Vitamin A Is Not Only Related to the Eye, But Immunity and Organ Toxicity As Well

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Immunology meets vitamin A

“Among the micronutrients, vitamin A plays a central role in normal immune function,” writes Richard D. Semba, M.D., M.A., M.P.H. from Johns Hopkins University in chapter 12 of “Military Strategies for Sustainment of Nutrition and Immune Function in the Field.” Semba further quoted Scrimshaw et al. (1968) that “no nutritional deficiency is more consistently synergistic with the infectious disease than that of vitamin A.’’ Vitamin A deficiency is conventionally linked to night-blindness or problems with eye health. But an underappreciated role of vitamin A lies in the immune system.

First demonstrated in 1928 by Green and Mellandy that rats on a vitamin A-deficient diet were more susceptible to microbial infections. Analysis of their dead bodies revealed the presence of pathogenic bacteria — streptococci, staphylococci, and bacilli — in many of the deteriorated organs and tissues. This did not happen to any of the mice on a vitamin-A-rich diet. “Vitamin A as an Anti-Infective Agent” was the title of their paper.

There are two forms of vitamin A. Preformed vitamin A includes retinol, retinal, and retinoic acid that is stored in the liver and sourced from animal products such as eggs, liver, and dairy. Whereas provitamin A is called catenoids that are stored in the adipose tissues. Carotenoids are derived from plant sources like spinach, squash, and carrots.

Vitamin A performs a panoply of duties such as vision, cellular differentiation, growth, maintenance of skin and mucous membranes, and the maturation and deployment of immune cells. Remarkably, vitamin A can mount both arms — innate and adaptive — of the immune system, which is usually difficult with vaccines. Scientists, therefore, quickly started investigating vitamin A, in the hope that it could revolutionize how we fight microbial infections.
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Vitamin A deficiency

A 3-year longitudinal study found that low baseline levels of vitamin A (both retinol and carotenoids) in the blood were associated with a 10-fold greater risk of tuberculosis among household contacts of tuberculosis patients. This means that people near tuberculosis patients are 10 times more likely to contract tuberculosis themselves if they lack adequate vitamin A. This relationship is also dose-dependent — the lower the vitamin A levels, the greater the risk. Even in the broader context, tuberculosis patients often have lower plasma levels of vitamin A than the healthy population.

Most of the studies on the immunological roles of vitamin A involve children as their developing immune system makes them particularly vulnerable to the consequences of vitamin A deficiency. Children with this deficiency became highly susceptible to acute infections of the respiratory and intestinal tracts. In rural areas, 16% of deaths in children from microbial infections can be attributed to a mild vitamin A deficiency. Autopsies of vitamin A-deficient children's bodies discovered that their immune organs — thymus, spleen, and lymph nodes — shrink. Their immune system was crippled.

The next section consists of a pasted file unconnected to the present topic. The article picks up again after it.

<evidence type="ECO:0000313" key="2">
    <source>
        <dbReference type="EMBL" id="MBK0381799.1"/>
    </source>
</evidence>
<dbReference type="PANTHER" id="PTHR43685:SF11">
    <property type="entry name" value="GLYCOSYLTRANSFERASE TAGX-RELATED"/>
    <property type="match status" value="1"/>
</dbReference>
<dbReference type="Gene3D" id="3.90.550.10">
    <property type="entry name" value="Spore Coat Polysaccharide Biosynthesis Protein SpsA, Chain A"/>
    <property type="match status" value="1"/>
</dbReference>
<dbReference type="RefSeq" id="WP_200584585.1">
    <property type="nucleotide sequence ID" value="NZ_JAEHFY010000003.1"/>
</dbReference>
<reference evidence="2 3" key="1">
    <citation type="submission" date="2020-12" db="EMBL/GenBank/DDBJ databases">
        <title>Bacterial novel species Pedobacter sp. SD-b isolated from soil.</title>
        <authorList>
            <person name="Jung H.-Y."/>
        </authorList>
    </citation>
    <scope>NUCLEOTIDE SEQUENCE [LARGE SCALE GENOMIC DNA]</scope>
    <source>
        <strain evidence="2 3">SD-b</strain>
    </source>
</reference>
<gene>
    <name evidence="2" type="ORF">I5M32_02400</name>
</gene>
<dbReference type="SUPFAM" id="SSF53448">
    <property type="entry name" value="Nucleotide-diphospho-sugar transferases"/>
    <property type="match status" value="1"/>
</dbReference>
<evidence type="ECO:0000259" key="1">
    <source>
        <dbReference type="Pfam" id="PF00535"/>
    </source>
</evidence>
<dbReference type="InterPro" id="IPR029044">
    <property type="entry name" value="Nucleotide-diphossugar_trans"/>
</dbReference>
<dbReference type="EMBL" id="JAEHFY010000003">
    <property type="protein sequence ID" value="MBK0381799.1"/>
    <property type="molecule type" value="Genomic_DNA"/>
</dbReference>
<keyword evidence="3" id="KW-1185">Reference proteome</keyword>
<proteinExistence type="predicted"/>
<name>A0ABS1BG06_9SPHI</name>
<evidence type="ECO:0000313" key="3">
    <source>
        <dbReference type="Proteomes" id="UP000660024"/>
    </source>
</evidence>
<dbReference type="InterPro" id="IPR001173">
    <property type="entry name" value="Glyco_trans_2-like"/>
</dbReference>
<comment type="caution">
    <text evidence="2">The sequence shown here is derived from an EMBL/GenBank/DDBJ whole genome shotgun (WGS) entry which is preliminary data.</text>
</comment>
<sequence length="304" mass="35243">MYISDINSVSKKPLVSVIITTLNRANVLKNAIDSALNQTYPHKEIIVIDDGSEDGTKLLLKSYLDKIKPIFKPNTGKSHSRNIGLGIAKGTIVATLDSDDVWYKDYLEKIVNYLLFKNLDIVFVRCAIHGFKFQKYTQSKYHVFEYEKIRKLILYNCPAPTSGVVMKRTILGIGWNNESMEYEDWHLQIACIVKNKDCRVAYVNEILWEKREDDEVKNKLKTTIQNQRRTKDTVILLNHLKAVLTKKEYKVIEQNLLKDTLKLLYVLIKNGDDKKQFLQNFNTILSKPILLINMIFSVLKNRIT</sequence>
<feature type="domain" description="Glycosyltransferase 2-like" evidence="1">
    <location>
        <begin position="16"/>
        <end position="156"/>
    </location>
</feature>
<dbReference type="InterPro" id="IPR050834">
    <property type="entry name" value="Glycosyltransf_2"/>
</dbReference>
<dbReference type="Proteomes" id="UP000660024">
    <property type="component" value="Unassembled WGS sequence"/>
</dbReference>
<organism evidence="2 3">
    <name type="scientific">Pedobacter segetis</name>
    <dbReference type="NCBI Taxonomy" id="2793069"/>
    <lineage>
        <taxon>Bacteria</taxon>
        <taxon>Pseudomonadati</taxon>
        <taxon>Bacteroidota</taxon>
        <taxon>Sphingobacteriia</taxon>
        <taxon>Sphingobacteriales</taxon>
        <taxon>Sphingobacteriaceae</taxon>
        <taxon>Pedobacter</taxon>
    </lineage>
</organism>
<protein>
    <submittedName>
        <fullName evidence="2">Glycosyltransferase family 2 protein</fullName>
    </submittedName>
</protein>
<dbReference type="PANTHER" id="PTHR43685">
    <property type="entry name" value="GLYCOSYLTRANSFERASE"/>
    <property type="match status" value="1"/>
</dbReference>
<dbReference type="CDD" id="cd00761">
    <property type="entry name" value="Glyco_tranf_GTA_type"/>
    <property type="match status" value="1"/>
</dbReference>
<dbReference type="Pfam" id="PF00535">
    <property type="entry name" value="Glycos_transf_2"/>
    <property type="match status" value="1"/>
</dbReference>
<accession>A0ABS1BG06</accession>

The World Health Organization (WHO), therefore, underscored the importance of vitamin A supplementation in infants and children for a healthy developmental trajectory. Routine vitamin A administration in low- and middle-income countries, therefore, became standard practice in many countries. It has helped them fight pneumonia, diarrhea, measles, and hand-foot-and-mouth disease, according to meta-analytic data. Randomized control trials also supported the therapeutic effects of vitamin A on malaria in children, and persistent cough and chronic diarrhea in HIV-infected children.

As a result of vitamin A supplementation, approximately 1.25 million lives have been saved since 1998. However, WHO reports that vitamin A deficiency still affects approximately 19 million pregnant women and 190 million children worldwide, mainly in Africa and South-East Asia and nearly non-existent in the US.
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Vitamin A surplus

Large amounts of carotenoids do not cause any complications, except transforming the skin color into yellow-orange. But it is the opposite for excessive preformed vitamin A that is fat-soluble, thus, being able to accumulate in the body. While vitamin A deficiency is rare in the US, its surplus and toxicity are relatively common with over 60,000 cases every year. The majority, if not all, of such cases, is due to supplements or therapeutic retinoids, and not from real foods.

The Eskimos and arctic travelers know that consuming the liver of polar bears is poisonous that can cause drowsiness, sluggishness, irritability, uncontrollable sleepiness, severe headache, vomiting, and sometimes the “skin peeled from head to foot.” These symptoms of hypervitaminosis A can also manifest over a long period, as a result of the gradual accumulation of preformed vitamin A (>10,000 IUs/day) to unhealthy levels. Such toxicity destroys many organs like the liver, bone, heart, and central nervous system. Unborn babies can also be affected by hypervitaminosis A of the pregnant mother, causing congenital disorders such as Down syndrome, cystic fibrosis, and cerebral palsy.

“A vitamin is a substance that makes you ill if you don’t eat it,” says Albert Szent-Gyorgyi, Nobel Prize in Physiology or Medicine, in 1937.

But Hippocrates Asclepiades, father of medicine (c. 460-c. 370 BC) says “everything in excess is opposed to nature.”

This article was originally published in Microbial Instincts.

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